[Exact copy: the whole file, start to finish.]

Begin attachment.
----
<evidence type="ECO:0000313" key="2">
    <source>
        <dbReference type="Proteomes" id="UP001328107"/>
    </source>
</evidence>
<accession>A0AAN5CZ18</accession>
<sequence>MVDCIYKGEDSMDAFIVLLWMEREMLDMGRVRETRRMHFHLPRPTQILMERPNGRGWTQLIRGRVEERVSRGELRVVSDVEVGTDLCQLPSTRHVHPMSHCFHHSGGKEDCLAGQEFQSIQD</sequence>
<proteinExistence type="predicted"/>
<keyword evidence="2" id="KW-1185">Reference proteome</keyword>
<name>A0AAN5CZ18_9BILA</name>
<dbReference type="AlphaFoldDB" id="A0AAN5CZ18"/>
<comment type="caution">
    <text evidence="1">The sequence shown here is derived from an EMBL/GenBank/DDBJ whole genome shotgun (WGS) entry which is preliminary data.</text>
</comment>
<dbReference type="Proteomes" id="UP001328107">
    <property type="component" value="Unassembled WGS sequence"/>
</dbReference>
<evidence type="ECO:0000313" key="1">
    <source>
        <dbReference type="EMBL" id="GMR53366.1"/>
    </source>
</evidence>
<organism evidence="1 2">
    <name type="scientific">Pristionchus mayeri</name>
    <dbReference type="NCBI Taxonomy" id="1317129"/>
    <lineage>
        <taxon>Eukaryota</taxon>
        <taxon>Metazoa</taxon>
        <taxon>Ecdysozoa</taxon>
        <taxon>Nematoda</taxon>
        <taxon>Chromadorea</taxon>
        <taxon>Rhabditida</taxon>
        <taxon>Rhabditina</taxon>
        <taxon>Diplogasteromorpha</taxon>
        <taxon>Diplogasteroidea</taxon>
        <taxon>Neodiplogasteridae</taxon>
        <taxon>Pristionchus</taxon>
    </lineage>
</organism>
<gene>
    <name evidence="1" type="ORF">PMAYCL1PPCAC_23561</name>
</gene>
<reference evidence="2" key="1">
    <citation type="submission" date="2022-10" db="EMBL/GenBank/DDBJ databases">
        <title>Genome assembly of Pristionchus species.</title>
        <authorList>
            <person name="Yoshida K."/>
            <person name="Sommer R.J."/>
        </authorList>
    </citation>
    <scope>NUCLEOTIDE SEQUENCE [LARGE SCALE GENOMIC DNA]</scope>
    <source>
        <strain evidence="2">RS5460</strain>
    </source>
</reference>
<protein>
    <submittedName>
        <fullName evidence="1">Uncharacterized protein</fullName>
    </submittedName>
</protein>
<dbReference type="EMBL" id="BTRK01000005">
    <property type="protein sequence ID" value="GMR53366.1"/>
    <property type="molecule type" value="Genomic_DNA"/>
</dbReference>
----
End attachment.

<evidence type="ECO:0000313" key="2">
    <source>
        <dbReference type="Proteomes" id="UP001328107"/>
    </source>
</evidence>
<accession>A0AAN5CZ18</accession>
<sequence>MVDCIYKGEDSMDAFIVLLWMEREMLDMGRVRETRRMHFHLPRPTQILMERPNGRGWTQLIRGRVEERVSRGELRVVSDVEVGTDLCQLPSTRHVHPMSHCFHHSGGKEDCLAGQEFQSIQD</sequence>
<proteinExistence type="predicted"/>
<keyword evidence="2" id="KW-1185">Reference proteome</keyword>
<name>A0AAN5CZ18_9BILA</name>
<dbReference type="AlphaFoldDB" id="A0AAN5CZ18"/>
<comment type="caution">
    <text evidence="1">The sequence shown here is derived from an EMBL/GenBank/DDBJ whole genome shotgun (WGS) entry which is preliminary data.</text>
</comment>
<dbReference type="Proteomes" id="UP001328107">
    <property type="component" value="Unassembled WGS sequence"/>
</dbReference>
<evidence type="ECO:0000313" key="1">
    <source>
        <dbReference type="EMBL" id="GMR53366.1"/>
    </source>
</evidence>
<organism evidence="1 2">
    <name type="scientific">Pristionchus mayeri</name>
    <dbReference type="NCBI Taxonomy" id="1317129"/>
    <lineage>
        <taxon>Eukaryota</taxon>
        <taxon>Metazoa</taxon>
        <taxon>Ecdysozoa</taxon>
        <taxon>Nematoda</taxon>
        <taxon>Chromadorea</taxon>
        <taxon>Rhabditida</taxon>
        <taxon>Rhabditina</taxon>
        <taxon>Diplogasteromorpha</taxon>
        <taxon>Diplogasteroidea</taxon>
        <taxon>Neodiplogasteridae</taxon>
        <taxon>Pristionchus</taxon>
    </lineage>
</organism>
<gene>
    <name evidence="1" type="ORF">PMAYCL1PPCAC_23561</name>
</gene>
<reference evidence="2" key="1">
    <citation type="submission" date="2022-10" db="EMBL/GenBank/DDBJ databases">
        <title>Genome assembly of Pristionchus species.</title>
        <authorList>
            <person name="Yoshida K."/>
            <person name="Sommer R.J."/>
        </authorList>
    </citation>
    <scope>NUCLEOTIDE SEQUENCE [LARGE SCALE GENOMIC DNA]</scope>
    <source>
        <strain evidence="2">RS5460</strain>
    </source>
</reference>
<protein>
    <submittedName>
        <fullName evidence="1">Uncharacterized protein</fullName>
    </submittedName>
</protein>
<dbReference type="EMBL" id="BTRK01000005">
    <property type="protein sequence ID" value="GMR53366.1"/>
    <property type="molecule type" value="Genomic_DNA"/>
</dbReference>